Big Data Analytics - Should they be Banned? - Politics Forum.org | PoFo

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Should big data analytics be banned

It should be entirely permitted.
1
14%
It should by default be permitted, with specific use cases banned (due to potential for abuse).
3
43%
It should be default be banned, with specific use cases allowed (due to potential for benefit).
2
29%
It should be entirely banned.
No votes
0%
Other
1
14%
#15208211
The use of big data analytics in is becoming more in the modern world. Is this a problem? Should it be banned?

It's benefits are widely known - it is a huge boon for central planning, allowing things like same-day delivery from Amazon warehouses. It is a huge boost to marketer reach. It is a multi billion dollar industry and, by all measures, here to stay.

What of its drawbacks?

There is the potential for corporate abuse.

    1) A notable case more than a decade ago, from Target, where a review of a user's shopping cart allowed them to determine that the user, a teenage girl, was pregnant, and "out" her to her parents by sending maternity catalogues and coupons to her home address. The mixing of corporate marketing with potentially abusive home situations is dangerous, and could lead to harm.

    2) Expanding on the above, while Amazon's Whole Foods is pricey and does not compete for bargain shoppers where supermarkets like Safeway or others reign, it is entirely possible for Amazon to, in much the same way as Target above, to do so. Using Amazon purchase histories and web usage to create a profile of impoverished shoppers in a geographical region, a profile tied to their physical address which can then be used to send coupons to make Whole Foods more competitive, sounds innocuous enough. It can be abused, however, driving low-cost competitors from the market before making the deals less and less competitive.

    3) Companies often don't care what buyers do with their big data analysis. A notable example is Facebook and Cambridge Analytica, which used Facebook's big data profiles and marketing options to target advertising during the 2016 election - a contributing factor in Trump's ascension to office. Even if we don't consider this in itself to be a bad thing, the same targeted advertising and social brainwashing could be used to favor candidates that are more destructive, negative, or dangerous. The intersection of corporate and political interests is a nice segue to our next two abuses of big data...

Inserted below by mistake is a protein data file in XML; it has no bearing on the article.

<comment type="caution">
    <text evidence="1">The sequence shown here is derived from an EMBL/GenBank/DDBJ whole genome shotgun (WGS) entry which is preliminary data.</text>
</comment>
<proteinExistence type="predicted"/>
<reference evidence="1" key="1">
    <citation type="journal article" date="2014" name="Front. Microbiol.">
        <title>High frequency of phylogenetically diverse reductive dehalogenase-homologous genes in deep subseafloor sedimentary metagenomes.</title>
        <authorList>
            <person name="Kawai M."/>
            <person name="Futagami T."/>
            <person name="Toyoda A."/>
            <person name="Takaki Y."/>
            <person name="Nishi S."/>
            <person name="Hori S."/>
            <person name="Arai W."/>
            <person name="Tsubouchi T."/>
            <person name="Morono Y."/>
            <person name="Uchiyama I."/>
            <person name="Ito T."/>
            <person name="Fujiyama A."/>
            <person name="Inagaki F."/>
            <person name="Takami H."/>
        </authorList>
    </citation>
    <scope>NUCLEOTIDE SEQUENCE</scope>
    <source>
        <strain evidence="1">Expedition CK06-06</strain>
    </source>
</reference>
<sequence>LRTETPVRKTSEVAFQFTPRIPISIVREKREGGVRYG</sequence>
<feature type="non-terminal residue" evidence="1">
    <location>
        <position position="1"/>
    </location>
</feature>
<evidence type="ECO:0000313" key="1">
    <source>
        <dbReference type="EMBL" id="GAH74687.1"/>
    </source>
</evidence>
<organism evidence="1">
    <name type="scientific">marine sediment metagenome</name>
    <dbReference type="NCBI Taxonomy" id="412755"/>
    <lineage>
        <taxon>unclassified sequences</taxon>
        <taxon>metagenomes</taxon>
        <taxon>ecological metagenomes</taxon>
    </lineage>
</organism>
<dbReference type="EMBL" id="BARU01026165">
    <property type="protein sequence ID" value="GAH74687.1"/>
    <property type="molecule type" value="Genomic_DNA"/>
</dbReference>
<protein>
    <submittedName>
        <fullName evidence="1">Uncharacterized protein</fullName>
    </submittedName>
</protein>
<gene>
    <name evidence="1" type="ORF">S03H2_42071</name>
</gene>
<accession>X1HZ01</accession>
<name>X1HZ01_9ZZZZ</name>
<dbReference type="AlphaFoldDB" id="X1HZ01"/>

...in government. As long as these tools are legal, there will be a financial incentive to create and refine them. As long as these tools exist and are used in the market, governments will want to use them too.

    If Minority Report were remade today, I'd do away with the weird ladies in the water and make pre-crime determined by big data analytics. And why not? It's not even science fiction at this point.

    4) Police Departments in Missouri and Florida are using big data analytics to combat teen, drug, and gang crime. Associating with known criminals, issues with truancy, poverty, welfare status, and more are all combined to create a profile of an individual - and individuals can be targeted (harassed) regardless of their actual crimes for what their profile says about them. These programs are becoming more and more common - if racial profiling is small data policing, the increase of big data policing is problematic for the same reasons.

    5) The most notable abuse of big data analytics comes from China's human rights abuses in Xinjiang, which some categorize as a genocide. In a vacuum, the idea of sending an ISIS militant or radical Muslim extremist to a school to be de radicalized and taught job training skills and language skills so they're not economically marginalized is a humane one - more humane than a bullet to the head.